C.  Economic Incentives for Arms Sales and Slavery

1) Contemporary Times.  The NRA and its corporate partners have more at stake in their fight for looser gun laws than the mere protection of a constitutional right.  With an estimated $4 billion in annual sales, firearms are very big business…which means big money is spreading its tentacles:  Through its lobbying and campaign efforts, the NRA is generous with its largesse.  In addition to its 4 million members – a sizable voting bloc – the NRA also has a lot of money to offer friendly candidates.  In the 2012 election cycle, it contributed almost $19 million to political campaigns.

Ø    Critical economic and public safety note – the U.S. consumer firearms market has undergone a seismic shift in recent decades, away from bolt-action hunting rifles, shotguns, and revolvers, and toward military-style semi-automatics like the M&P15, according to industry analysts.  In February 2006, Smith & Wesson, the storied gunmaker founded in 1851, unveiled its first-ever semi-automatic assault-style rifle. The company dubbed it the M&P15, for "military and police," but the gun was very much aimed at the (general) retail market.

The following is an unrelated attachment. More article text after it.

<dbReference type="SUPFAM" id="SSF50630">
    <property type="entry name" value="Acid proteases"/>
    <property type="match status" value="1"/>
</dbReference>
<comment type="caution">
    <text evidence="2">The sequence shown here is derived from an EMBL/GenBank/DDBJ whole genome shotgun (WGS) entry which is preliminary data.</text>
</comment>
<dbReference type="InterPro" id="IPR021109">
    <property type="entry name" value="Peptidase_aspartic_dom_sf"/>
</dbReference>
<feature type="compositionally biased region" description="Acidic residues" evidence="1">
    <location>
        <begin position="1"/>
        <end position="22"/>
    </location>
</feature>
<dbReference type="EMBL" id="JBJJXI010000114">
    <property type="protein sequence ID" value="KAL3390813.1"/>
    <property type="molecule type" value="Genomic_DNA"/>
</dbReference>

Consumer response was "overwhelming," Mike Golden, the former S & W CEO, told investors in a conference call the following year.  Sales of the M&P15 and other military-style weapons were playing a crucial role in pulling the company out of a deep sales slump, he said.